Flood losses are expected to balloon much faster in communities with a higher proportion of Black residents. Census tracts where at least 20 percent of the population is Black are projected to see average annual losses from floods rise at a rate twice as fast as other census tracks where less than 1 percent of the population is Black. It’s partly a symptom of racist housing policies like redlining that have left certain communities without the infrastructure and resources to cope with hazards brought on by climate change. Formerly redlined neighborhoods can also be around 12 degrees hotter than surrounding areas because of fewer green spaces and more paved surfaces that trap heat.
All of these risks grow as long as the US, the world’s biggest oil and gas producer, and other countries keep running on fossil fuels. The world has warmed by a little more than 1 degree Celsius since the Industrial Revolution, and the report says 2 degrees of warming would more than double the economic toll from climate change.
The US isn’t taking action fast enough to stop that outcome, the report shows. Planet-heating pollution in the US has only fallen by an average of about 1 percent annually since 2005. It needs to drop by more than 6 percent per year to meet the goals of the Paris climate agreement, which commits countries to keeping global warming below 2 degrees Celsius.
Here are more “ET’s” recorded from around the planet the last couple of days, their consequences, and some extreme temperature outlooks, as well as any extreme precipitation reports:
37.7C today at Sao Paulo,Brazil.— Extreme Temperatures Around The World (@extremetemps) November 15, 2023
Monthly record beaten again and 0.1C from the all time high which can fall either in the next 2 days
The capital Brasilia with 34.7C also had its hottest November day on records
Hold on: It's not over by any means and the worst has yet to come. https://t.co/lRWoddTvFK
BREAKING: Rio de Janeiro hits a record 42.5°C with high humidity making it feel like 58.5°C and yet state-corporate media remain silent on scientists' pleas for immediate economic system change for survival as rapid mass extinction accelerates.https://t.co/xWMOg4R7z4— Ben See (@ClimateBen) November 15, 2023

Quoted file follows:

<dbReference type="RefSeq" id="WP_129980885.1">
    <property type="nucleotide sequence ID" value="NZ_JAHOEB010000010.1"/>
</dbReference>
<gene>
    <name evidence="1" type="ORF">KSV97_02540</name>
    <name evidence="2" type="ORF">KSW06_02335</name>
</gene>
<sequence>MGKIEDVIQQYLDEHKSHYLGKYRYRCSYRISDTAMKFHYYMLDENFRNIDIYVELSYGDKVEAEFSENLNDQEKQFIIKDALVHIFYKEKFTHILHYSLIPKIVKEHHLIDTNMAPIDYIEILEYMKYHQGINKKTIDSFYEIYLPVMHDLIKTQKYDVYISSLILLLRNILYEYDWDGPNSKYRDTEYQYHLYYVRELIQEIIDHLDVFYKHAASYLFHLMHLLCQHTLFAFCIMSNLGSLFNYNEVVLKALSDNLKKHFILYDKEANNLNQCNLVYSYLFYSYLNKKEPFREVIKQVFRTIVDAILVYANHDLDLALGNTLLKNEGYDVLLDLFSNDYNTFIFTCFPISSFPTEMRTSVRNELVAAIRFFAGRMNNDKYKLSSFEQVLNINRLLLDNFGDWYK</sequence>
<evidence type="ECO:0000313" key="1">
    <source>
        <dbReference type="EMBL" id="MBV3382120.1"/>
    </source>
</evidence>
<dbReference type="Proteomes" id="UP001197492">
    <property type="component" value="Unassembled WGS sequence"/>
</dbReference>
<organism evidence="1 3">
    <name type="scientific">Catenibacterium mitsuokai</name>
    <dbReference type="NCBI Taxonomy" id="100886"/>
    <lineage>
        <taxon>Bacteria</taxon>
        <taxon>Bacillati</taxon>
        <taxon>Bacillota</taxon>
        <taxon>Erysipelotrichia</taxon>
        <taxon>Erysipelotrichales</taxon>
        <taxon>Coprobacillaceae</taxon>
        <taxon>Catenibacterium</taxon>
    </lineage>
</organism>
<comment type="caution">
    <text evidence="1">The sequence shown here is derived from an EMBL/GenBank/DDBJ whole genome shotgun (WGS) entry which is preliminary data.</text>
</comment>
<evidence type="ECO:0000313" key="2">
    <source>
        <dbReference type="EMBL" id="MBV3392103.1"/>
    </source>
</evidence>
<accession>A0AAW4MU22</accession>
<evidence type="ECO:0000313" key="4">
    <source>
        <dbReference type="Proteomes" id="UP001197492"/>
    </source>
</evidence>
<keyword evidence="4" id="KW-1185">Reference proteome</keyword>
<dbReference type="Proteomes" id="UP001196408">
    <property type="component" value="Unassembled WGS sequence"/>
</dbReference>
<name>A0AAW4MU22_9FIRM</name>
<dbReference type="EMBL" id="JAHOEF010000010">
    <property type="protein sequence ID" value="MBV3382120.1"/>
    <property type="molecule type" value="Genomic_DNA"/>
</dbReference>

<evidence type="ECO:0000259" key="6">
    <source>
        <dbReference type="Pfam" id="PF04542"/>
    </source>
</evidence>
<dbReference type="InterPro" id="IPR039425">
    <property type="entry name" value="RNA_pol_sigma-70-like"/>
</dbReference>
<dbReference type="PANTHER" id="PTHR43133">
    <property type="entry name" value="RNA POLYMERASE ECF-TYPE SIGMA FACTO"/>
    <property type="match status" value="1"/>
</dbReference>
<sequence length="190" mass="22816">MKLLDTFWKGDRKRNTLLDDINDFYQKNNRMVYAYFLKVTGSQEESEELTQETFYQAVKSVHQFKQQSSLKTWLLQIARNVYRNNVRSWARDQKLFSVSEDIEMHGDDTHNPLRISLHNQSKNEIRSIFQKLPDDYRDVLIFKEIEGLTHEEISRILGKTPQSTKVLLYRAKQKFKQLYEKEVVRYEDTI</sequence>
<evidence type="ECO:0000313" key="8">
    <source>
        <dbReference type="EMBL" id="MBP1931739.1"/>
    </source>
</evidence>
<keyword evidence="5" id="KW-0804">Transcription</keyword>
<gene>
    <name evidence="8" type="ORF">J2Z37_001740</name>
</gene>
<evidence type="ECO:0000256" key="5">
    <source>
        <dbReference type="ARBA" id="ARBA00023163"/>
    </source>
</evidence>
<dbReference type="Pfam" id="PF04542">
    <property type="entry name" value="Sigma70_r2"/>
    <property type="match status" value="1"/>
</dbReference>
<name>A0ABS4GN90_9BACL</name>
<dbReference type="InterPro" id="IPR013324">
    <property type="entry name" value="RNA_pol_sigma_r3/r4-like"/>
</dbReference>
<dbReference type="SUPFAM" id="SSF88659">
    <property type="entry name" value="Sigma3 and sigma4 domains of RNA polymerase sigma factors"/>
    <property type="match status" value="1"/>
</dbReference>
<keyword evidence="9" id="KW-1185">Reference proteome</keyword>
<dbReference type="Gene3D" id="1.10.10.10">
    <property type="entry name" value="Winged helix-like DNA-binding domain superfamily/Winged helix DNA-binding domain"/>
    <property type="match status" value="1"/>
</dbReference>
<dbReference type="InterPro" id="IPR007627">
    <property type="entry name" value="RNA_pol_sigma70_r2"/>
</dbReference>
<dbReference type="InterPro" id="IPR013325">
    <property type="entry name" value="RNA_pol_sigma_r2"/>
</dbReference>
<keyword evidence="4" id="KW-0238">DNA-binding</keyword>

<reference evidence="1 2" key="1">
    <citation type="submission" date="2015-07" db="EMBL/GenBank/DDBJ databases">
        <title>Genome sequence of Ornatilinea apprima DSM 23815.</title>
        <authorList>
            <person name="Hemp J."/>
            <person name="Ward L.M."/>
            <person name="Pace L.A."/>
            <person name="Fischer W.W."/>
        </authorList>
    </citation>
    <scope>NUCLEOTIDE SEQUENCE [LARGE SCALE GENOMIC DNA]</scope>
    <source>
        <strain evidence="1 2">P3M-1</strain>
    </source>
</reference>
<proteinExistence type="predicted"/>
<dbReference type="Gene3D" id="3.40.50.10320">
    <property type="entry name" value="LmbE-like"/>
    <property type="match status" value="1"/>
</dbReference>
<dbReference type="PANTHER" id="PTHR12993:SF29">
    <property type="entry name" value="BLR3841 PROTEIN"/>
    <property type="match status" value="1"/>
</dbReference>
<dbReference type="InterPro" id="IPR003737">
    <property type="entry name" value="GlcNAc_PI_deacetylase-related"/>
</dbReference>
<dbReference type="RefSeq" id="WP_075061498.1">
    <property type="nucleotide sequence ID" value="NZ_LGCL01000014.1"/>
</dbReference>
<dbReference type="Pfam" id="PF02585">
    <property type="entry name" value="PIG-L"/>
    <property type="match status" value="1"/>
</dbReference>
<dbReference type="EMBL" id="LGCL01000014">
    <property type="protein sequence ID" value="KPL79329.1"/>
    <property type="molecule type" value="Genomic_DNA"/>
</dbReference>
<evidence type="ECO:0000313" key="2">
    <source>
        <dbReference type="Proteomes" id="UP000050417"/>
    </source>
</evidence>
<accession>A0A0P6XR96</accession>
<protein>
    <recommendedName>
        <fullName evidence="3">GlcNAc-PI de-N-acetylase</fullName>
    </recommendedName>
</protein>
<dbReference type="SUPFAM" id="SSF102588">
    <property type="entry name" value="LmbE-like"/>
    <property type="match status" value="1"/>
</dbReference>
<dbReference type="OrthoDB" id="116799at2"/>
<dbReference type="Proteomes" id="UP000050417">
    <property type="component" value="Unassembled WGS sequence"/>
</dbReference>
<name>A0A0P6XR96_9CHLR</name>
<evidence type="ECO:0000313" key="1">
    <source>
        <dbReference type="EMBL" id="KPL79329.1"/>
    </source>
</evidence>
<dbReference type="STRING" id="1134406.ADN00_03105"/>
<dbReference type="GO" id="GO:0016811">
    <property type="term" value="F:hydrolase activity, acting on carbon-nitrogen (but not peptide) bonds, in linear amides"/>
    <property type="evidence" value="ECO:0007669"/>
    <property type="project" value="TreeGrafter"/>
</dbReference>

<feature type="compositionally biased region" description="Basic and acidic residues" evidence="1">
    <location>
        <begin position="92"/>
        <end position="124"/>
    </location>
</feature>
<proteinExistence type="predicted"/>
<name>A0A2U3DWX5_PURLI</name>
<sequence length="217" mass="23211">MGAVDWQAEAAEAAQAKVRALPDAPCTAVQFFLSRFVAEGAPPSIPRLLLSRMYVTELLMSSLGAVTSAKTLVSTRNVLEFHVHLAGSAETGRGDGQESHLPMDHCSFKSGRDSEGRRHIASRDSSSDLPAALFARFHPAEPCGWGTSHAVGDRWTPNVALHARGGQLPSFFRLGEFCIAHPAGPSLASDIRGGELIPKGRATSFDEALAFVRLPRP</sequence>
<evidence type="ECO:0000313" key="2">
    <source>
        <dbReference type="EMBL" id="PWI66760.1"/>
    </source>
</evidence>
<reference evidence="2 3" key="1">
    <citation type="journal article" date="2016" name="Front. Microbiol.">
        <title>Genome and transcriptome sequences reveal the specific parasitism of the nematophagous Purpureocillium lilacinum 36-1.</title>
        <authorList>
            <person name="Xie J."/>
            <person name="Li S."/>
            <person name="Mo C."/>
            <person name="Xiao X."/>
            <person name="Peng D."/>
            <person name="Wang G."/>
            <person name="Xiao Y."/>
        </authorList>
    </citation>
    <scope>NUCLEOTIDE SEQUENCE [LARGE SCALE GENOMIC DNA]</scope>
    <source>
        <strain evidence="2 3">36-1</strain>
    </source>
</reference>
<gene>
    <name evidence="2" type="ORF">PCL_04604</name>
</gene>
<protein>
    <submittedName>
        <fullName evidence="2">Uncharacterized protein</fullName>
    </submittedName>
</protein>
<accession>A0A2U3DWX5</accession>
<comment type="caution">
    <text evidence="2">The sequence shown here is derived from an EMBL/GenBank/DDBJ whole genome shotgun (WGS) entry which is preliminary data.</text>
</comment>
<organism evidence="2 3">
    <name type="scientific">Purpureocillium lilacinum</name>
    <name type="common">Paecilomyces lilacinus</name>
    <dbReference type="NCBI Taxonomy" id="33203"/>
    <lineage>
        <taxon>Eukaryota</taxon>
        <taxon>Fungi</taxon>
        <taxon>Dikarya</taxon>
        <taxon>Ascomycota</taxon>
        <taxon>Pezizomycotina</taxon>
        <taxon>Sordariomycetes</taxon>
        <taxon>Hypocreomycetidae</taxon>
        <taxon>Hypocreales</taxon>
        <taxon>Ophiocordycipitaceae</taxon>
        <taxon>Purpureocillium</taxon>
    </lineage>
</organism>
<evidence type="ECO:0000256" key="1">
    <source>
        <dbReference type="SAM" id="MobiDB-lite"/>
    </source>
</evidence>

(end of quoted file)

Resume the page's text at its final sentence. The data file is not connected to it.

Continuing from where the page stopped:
Extreme heat setting records across numerous countries in South America. Many notable records are falling.— Scott Duncan (@ScottDuncanWX) November 15, 2023
São Paulo in Brazil 🇧🇷 hit +37.7°C on 13 November (new monthly record for November).
Mariscal Estigarribia in Paraguay 🇵🇾 had an overnight minimum of +34.0°C and… pic.twitter.com/QYItnVhGGU
SOUTH AMERICA HEAT WAVE— Extreme Temperatures Around The World (@extremetemps) November 14, 2023
Today 43.3C in Brazil at Corumbà with dozens of monthly records smashed and few all time.
ALL TIME HIGHS
31.0 Campos do Jordao
43.4 Puerto Suarez (Bolivia)
Main November records
37.3 Aguas Emendadas D.F. https://t.co/9gzKpI3oA1
Extraordinary heat in Corsica,France.— Extreme Temperatures Around The World (@extremetemps) November 15, 2023
A hot morning in Corsica with 27.4C at 7am under fohn effect.
It's far warmer than what you would expect in summer at the same time. https://t.co/3UEp2ZMYDV
Scorching heat in Africa.— Extreme Temperatures Around The World (@extremetemps) November 14, 2023
MOROCCO with exceptional temperatures up to 36C
In the Southern Hemisphere never ending record heat in SOUTH AFRICA
Hot berg winds and Monthly Records on the coast in Cape Town with 39.8C, 40.7C at Lambert Bay and 41.3C at Koingnaas.
It'll get worse. pic.twitter.com/O10pjW6iZV
Here is some more new October 2023 climatology:
Lots of heat records to report again for October, which was the hottest October globally at the surface, and in the upper atmosphere. Our latest monthly summary here:https://t.co/SEiJo6MR02— Jeff Masters (@DrJeffMasters) November 15, 2023
Just in:— Extreme Temperatures Around The World (@extremetemps) November 15, 2023
October 2023 Globally, according to NASA, had a temperature anomaly of +0.72C vs 1991-2020 (+1.34C vs 1951-1980) and by far the warmest October on record +0.25C above October 2015.
Compared to the called pre-industrial 1880-1900 baseline the spread is +1.48C pic.twitter.com/cKk1tSjBJ3
October 2023 Globally, according to NOAA was also by far the warmest on records.— Extreme Temperatures Around The World (@extremetemps) November 15, 2023
Asia and South America had their warmest October, Europe and North America their 2nd warmest.
Antarctica,Scandinavia and Patagonia were colder than average,along few other isolated spots. https://t.co/ePLdVGEHZ4
October 2023 in #Portugal had an average temperature of 18.96C,+2.42C above the 1981-2010 (+2.2C vs 1991-2020) and was the 2nd warmest on record.— Extreme Temperatures Around The World (@extremetemps) November 15, 2023
42 records were broken during a harsh heat wave in the beginning of the month.